Flora of the Canadian Arctic Archipelago
Inuktitut: Avalaqiat, napaaqturalaat.
Betulaceae, Birch family.
Published in Sp. Pl. 982. 1753.
Vegetative morphology. Plants 10–30(–50) cm high; shrubs; forming colonies by layering; glandular viscid. Aerial stems erect, or decumbent, or prostrate. Branches grey-brown, or red-brown, or brownish; covered with numerous, raised, large resinous wart-like glands, or covered with few inconspicuous sessile glands; glabrous, or glabrescent, or hairy. Branchlets grey-brown, or red-brown; glabrous, or hairy. Leaves distributed along the stems; alternate; dying annually and non-persistent. Petioles 0.5–6(–10) mm long; glabrous, or hairy. Juvenile leaves glabrous. Leaf blade bases obtuse, or cuneate, or rounded. Blades 5–20(–40) mm long, 3.5–15(–40) mm wide, circular or ovate or obovate, flat, veins pinnate. Blade adaxial surface fresh green or shiny, glabrous. Blade abaxial surface glabrous or hairy. Blades not lobed (interpreted as deeply crenate). Blade margins crenate or dentate, with teeth toward the apex, with teeth per cm 2–8; apices obtuse, or rounded.
Reproductive morphology. Plants monoecious. Flowering stems with leaves (on short shoots). Inflorescences catkins; dense; cylindrical. Pedicels absent. Catkins flowering as leaves emerge. Female catkins 5–15(–25) mm long; 3–12 mm wide; stout, or sub-globose; peduncles 1–3 mm long; borne on a flowering branchlet. Floral bracts green (or a calyx in the male flowers); 0.5–2(–2.5) mm long; 0.8–2 mm wide; apices divided into 3-lobes. Flowers unisexual. Staminate flowers inconspicuous (staminate catkins mostly terminal on branchlets, rarely preserved). Sepals absent (female flowers), or conventional (male flowers). Petals absent. Stamens present (male flowers), or absent (female flowers); (1–)2–3(–4). Ovary inferior; carpels 2; syncarpous. Styles 2; free. Ovules per ovary 1. Fruit dry; a samara. Seeds 1.
Ecology and habitat. Substrates: tundra.
North American distribution. Range in the Canadian Arctic Archipelago limited. Low Arctic.
General notes. Andrews et al. (1980) provided a distribution map for dwarf birches occurring in the region from Frobisher Bay northwards to Cumberland Peninsula and noted that the shrubs are restricted to favourable habitats, which at the northern limit of the species (67°40'N) are found on south-facing slopes above the immediate local cooling influence of the sea. Pollen studies within the zone of scattered dwarf birch indicated that pollen dispersal from these low, prostrate shrubs is minimal. Samples of moss collected beneath the bushes have 5–36% pollen; whereas sites no more than 50 m away from Betula shrubs have percentages of less than 2%. Andrews et al. (1980) suggested that their data will be useful in considering the Holocene and Pleistocene histories of these Low Arctic shrubs in the eastern Canadian Arctic.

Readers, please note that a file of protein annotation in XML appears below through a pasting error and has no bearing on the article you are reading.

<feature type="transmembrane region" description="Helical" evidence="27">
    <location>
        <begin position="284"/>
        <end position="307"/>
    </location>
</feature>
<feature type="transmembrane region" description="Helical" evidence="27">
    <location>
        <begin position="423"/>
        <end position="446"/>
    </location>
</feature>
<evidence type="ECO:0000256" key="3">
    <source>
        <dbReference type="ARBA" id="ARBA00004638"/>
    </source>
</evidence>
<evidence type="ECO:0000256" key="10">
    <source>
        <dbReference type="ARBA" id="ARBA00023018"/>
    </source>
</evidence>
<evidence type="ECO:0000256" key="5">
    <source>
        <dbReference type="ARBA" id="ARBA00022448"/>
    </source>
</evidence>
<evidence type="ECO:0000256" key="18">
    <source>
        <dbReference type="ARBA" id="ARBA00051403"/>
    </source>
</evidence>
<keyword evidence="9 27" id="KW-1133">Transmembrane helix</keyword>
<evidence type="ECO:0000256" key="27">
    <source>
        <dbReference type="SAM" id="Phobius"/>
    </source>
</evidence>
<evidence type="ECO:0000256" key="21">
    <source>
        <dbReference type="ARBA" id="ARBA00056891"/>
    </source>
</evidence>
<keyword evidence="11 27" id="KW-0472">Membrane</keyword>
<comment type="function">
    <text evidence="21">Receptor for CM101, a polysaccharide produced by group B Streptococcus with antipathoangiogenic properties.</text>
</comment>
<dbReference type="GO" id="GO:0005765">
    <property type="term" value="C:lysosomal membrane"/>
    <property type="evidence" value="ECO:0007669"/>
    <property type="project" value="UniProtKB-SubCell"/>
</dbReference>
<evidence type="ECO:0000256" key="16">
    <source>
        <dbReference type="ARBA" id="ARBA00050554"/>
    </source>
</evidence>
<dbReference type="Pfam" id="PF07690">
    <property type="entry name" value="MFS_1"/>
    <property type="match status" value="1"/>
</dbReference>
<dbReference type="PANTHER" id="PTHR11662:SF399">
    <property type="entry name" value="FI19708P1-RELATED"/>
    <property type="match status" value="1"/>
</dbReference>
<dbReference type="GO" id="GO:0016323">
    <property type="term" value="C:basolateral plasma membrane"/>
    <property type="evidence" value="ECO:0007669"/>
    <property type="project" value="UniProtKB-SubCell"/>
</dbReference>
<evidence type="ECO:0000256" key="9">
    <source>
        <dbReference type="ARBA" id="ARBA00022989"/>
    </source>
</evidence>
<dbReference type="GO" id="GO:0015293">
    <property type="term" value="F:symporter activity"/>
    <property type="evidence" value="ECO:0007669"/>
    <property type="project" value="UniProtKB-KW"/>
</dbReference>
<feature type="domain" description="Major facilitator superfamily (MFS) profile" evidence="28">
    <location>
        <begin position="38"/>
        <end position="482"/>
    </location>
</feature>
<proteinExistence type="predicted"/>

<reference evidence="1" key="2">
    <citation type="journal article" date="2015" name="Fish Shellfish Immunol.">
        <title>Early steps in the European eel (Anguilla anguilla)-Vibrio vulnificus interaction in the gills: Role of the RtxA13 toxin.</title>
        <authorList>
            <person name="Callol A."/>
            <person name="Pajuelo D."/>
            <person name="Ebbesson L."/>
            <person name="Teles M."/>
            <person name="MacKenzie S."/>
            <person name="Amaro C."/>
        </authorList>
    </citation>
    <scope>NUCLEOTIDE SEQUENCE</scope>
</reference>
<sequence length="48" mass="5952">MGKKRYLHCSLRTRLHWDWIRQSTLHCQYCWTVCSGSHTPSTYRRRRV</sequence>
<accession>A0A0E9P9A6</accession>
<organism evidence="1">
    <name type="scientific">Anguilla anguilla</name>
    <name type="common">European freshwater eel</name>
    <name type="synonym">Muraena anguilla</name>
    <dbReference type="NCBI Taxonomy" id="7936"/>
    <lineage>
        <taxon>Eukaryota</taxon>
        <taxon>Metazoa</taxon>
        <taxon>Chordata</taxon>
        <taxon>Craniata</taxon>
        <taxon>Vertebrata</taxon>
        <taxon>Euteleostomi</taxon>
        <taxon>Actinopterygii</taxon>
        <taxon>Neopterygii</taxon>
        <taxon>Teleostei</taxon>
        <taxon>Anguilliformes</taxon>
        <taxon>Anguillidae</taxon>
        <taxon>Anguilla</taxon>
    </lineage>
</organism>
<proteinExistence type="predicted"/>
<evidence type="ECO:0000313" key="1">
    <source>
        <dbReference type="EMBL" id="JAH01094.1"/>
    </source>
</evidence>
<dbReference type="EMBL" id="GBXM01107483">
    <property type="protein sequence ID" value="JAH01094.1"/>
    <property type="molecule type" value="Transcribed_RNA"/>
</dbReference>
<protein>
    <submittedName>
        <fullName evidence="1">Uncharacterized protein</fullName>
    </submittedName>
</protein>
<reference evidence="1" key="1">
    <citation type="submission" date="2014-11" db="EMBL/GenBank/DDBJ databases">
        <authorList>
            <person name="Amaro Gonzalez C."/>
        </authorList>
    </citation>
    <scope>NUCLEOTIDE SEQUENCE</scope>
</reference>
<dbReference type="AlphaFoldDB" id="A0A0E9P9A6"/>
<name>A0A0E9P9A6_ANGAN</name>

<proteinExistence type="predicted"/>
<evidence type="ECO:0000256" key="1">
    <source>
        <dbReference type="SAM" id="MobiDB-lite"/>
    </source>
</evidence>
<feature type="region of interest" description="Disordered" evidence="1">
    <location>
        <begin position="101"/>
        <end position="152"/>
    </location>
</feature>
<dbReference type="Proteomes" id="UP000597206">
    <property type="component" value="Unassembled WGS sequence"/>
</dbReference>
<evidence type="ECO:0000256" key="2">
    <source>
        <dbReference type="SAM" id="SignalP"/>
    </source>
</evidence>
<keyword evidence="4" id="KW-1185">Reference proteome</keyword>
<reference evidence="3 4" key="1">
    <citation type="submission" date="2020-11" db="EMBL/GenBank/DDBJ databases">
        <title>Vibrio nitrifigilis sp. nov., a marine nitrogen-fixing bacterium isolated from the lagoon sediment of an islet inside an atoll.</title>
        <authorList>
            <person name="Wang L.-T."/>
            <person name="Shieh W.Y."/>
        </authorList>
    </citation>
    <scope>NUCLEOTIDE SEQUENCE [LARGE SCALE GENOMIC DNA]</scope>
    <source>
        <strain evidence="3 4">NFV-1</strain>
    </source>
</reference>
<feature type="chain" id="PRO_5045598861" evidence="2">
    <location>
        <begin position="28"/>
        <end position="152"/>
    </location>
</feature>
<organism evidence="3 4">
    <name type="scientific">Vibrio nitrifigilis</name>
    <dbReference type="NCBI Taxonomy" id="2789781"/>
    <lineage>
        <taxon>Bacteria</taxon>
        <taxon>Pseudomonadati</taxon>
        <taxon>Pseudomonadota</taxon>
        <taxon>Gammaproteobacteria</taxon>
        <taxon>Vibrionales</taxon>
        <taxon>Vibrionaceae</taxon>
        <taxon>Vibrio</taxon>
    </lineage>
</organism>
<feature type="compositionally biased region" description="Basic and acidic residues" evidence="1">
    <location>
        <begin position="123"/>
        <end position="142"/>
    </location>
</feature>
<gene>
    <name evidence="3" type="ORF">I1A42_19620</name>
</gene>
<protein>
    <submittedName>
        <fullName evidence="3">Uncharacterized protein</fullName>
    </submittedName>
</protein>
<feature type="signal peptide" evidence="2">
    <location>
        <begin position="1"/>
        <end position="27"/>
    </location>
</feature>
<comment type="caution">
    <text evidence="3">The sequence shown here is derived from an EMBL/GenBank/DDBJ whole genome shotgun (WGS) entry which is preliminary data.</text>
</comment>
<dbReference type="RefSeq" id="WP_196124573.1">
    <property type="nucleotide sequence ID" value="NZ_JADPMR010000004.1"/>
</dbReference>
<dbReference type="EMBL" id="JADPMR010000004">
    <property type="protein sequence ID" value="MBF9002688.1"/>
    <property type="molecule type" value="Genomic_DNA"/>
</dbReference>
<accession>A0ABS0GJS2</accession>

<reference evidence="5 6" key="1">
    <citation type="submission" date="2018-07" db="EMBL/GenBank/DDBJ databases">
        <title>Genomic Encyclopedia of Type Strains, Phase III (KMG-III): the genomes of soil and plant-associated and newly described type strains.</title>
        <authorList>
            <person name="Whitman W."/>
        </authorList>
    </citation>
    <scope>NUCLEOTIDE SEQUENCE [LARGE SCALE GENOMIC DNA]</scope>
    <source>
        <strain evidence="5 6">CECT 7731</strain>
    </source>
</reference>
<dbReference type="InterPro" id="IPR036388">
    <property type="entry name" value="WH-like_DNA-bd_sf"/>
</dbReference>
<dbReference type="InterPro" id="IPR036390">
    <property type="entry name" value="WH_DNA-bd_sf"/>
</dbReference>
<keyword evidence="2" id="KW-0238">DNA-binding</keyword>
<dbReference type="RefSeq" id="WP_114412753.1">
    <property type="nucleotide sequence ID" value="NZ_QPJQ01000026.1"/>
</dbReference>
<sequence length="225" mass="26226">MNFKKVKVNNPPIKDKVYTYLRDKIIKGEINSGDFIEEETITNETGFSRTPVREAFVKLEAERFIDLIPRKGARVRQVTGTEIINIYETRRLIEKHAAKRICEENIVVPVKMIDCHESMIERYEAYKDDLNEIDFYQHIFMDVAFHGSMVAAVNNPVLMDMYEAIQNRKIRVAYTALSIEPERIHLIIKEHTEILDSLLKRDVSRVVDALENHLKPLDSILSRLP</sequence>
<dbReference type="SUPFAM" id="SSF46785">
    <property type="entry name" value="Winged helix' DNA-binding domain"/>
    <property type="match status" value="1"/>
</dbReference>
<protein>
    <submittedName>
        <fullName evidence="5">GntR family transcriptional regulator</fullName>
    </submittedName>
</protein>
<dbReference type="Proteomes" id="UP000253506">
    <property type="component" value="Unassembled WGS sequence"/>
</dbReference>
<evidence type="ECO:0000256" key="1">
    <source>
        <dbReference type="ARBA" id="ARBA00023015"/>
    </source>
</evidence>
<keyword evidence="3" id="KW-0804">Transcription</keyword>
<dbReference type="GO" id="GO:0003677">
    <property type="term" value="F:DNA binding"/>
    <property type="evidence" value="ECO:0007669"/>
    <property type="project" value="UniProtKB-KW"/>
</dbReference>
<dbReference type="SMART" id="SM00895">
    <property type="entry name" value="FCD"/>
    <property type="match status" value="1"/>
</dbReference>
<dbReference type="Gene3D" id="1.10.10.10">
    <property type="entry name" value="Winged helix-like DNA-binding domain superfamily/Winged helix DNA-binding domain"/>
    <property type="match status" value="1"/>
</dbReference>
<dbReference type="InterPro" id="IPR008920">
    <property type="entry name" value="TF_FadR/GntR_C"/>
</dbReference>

This publication is available on the internet (posted May 2011) and on CD-ROM (published in 2007). These versions are identical in content, except that the errata page for CD-ROM is accessible on the main index page of the web version.
Recommended citation for the web-based version of this publication: Aiken, S.G., Dallwitz, M.J., Consaul, L.L., McJannet, C.L., Boles, R.L., Argus, G.W., Gillett, J.M., Scott, P.J., Elven, R., LeBlanc, M.C., Gillespie, L.J., Brysting, A.K., Solstad, H., and Harris, J.G. 2007. Flora of the Canadian Arctic Archipelago: Descriptions, Illustrations, Identification, and Information Retrieval. NRC Research Press, National Research Council of Canada, Ottawa. http://nature.ca/aaflora/data, accessed on DATE.
Recommended citation for the CD-ROM version of this publication: Aiken, S.G., Dallwitz, M.J., Consaul, L.L., McJannet, C.L., Boles, R.L., Argus, G.W., Gillett, J.M., Scott, P.J., Elven, R., LeBlanc, M.C., Gillespie, L.J., Brysting, A.K., Solstad, H., and Harris, J.G. 2007. Flora of the Canadian Arctic Archipelago: Descriptions, Illustrations, Identification, and Information Retrieval. [CD-ROM] NRC Research Press, National Research Council of Canada, Ottawa..